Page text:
sábado, 20 de marzo de 2010

RF-MEMS Switching Concepts for High Power Applications




Over the past several years, developments in Micro-Electro-Mechanical Systems (MEMS) have promoted exciting advancements in the field of microwave switching. Micromechanical switches were first demonstrated in 1971 [1] as electrostatically actuated cantilever arms used            to        switch            low-frequency                       electrical   signals.   Since   then,   these   switches  have demonstrated useful performance at microwave frequencies. Different switch topologies have been investigated and tested [2, 3], and most of them use electrostatic actuation. The advantage of using MEMS over conventional solid state switching devices such as FETs or p-

i-n diodes is their low loss performance, low power consumption and lack of measurable intermodulation distortion. There are three main challenging aspects for RF MEMS switches: lowering the actuation voltage, increasing the switching speed and increasing power handling capabilities. For lowering the switching speed meander spring suspension [4] and push-pull concepts have been investigated [5]. Increasing the switching speed and the power handling capabilities are still a problem. DaimlerChrysler has developed capacitive RF shunt switches with gold metallization lines and gold membranes [6]. Using these capacitive RF shunt switches a 180° phase shifter has been realized [7]. DaimlerChrysler is now developing RF MEMS SPDT switches for RF power application beyond 10 W. For this, new switching concepts are evaluated.

Power handling capabilities



The power handling capabilities of the RF MEMS switches can be limited either by the current density on the transmission lines causing excessive heating or by the actuation of the switches due to the average RF-voltage on the coplanar waveguide (CPW) line (denoted as "self biasing"). Since the electrostatic force acting on the switch can derive either from a negative or positive voltage, and since the relaxation time of free electrons in metals is in the range of 10-14  s ( for Au:         Au  = 2.9 10-14  s, for Al:                                    Al  = 0.8 10-14  s ) which corresponds to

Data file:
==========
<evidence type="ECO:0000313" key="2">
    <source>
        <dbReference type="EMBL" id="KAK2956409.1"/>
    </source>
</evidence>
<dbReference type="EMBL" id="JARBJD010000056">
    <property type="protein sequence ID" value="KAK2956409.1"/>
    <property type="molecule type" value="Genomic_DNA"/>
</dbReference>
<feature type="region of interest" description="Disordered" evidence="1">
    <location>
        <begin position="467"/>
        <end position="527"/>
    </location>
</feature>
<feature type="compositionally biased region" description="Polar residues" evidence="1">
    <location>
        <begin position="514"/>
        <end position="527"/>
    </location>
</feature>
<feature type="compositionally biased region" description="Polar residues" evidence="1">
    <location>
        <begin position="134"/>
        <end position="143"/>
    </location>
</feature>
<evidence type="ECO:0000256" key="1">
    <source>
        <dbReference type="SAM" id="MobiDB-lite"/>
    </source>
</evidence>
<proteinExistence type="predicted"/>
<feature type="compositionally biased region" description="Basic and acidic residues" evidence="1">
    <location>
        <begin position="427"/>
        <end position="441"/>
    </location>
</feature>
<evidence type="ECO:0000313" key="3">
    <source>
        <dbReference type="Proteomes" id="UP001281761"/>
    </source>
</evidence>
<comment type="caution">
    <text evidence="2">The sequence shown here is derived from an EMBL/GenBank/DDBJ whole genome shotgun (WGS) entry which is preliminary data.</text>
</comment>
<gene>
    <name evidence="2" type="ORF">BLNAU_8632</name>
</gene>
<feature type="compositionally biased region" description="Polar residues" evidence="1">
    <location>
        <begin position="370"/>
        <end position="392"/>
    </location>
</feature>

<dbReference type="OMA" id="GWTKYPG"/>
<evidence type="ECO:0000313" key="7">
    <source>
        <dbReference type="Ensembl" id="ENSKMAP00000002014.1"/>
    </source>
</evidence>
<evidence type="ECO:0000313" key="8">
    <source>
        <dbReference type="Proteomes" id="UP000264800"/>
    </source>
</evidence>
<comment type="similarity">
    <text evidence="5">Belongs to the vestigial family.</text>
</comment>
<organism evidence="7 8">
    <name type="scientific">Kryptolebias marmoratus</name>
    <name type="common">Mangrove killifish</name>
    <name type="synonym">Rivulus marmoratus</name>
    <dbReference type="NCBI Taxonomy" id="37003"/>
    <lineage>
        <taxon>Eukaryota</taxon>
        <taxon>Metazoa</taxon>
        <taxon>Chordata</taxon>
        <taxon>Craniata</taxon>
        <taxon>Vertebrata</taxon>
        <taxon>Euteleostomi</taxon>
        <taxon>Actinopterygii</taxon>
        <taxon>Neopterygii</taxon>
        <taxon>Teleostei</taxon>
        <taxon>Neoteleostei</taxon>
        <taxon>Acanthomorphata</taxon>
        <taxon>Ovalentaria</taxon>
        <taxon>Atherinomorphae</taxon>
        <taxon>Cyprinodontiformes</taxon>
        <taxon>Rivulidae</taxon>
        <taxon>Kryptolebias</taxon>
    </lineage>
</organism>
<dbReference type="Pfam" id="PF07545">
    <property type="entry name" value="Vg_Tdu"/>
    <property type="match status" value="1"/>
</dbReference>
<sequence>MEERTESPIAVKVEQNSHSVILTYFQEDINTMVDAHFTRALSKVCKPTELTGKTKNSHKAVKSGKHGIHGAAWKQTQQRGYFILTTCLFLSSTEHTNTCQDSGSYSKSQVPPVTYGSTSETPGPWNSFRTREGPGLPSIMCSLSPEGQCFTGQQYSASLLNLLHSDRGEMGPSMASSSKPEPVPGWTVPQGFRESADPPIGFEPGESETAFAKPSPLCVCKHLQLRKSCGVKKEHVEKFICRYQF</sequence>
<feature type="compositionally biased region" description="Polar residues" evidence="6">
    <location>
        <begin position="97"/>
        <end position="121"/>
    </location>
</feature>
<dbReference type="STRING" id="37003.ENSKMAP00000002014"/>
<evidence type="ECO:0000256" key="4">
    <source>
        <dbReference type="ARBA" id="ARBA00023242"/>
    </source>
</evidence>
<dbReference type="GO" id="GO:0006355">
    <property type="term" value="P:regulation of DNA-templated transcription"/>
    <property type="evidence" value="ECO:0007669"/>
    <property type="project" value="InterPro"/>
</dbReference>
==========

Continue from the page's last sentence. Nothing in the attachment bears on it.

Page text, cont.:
frequencies of 100  THz, the electrostatic force instantaneously follows the applied high

frequency electromagnetic field. Thus the average voltage level of the rectified sine wave due to the RF power on the CPW line is attracting the switch. The following simple calculation may be performed:

Using a 50      line and an RF power of 10 Watt results in a maximum voltage U0  of 31 V. Allowing a pull-down voltage of 50V results in a maximum power of 25 W.


However, power data have rarely been reported in literature, primarily because the test set-up requires a relatively expensive high-power RF generator. The following data are reported: Brown [2] mentions in his review article a private communication from J. Goldsmith (Raytheon) that self-closing is observed with approximately 3 W CW power at 10 GHz and with approximately 1 W at 35 GHz. Pacheco [5] reports on capacitive shunt switches no "self biasing" or failure of the RF MEMS switches for power levels up to 6.6 W in the X-band (10

GHz). Schaffner [8] reports on resistive cantilever switches power switching up to 1   in a 50 line. Our investigations show that self switching may occur.


In Fig. 1a self switching is measured for a non-optimized capacitive shunt switch at 0.96 W at

35 GHz. However, for optimized switches no self closing is observed up to 1 Watt at 35 GHz, which was the limit of the power amplifier (see Fig. 1b).

These results indicate that for power beyond 10 Watt new switching concepts have to be investigated.




The new switch concept


The proposed concept is a so called "double anchor switch" (Fig. 2). The double anchor switch consists of two fixed electrodes: a bottom electrode and a top electrode. The switching membrane in this case is fixed at both ends  and can be actuated either to the bottom or top electrode. Therefore self closing due to RF power should be strongly reduced

This switch type is also very suited for SPDT switches, since one can switch from input port 1 (membrane) to output port 2 (connected to bottom electrode) or to output port 3 (connected to top electrode), shown in Fig. 2.

Another type of the double anchor switch consists of one flexible membrane fixed only at one end, which can be switched up and down (Fig.3). In the down position the signal is routed to port 3 and in the up position is the signal routed with a 90° bend to port 2, as depicted in Fig.

3 and 4. Also, this type of switch is suitable for an SPDT switch.

Electromagnetic simulation


Different SPDT switch topologies have been simulated. One topology was with two Serial-Air- Bridge MEMS switches. In comparison to this the scattering capacitance of an SPDT switch with a single-ended "double anchor switch" is lower, because there is no open end stub in case of routing the signal to port 2. This yields better results in return loss and insertion loss if the signal is switched to port 2. The air bridges at the bend (see Fig. 4) are necessary to suppress asymmetrical modes on the coplanar line to port 2. In Fig. 5, the simulated S- parameter for the on-state and off-state for the different paths are depicted. For thru to port 2 the insertion loss S21 is -0.06 at 8 GHz and -0.7 dB at 30 GHz. Isolation to port 3 (S31) is -34.7 dB at 8 GHz and -17.3 dB at 30 GHz. For thru to port 3 the insertion loss S31 is -0.18dB at 8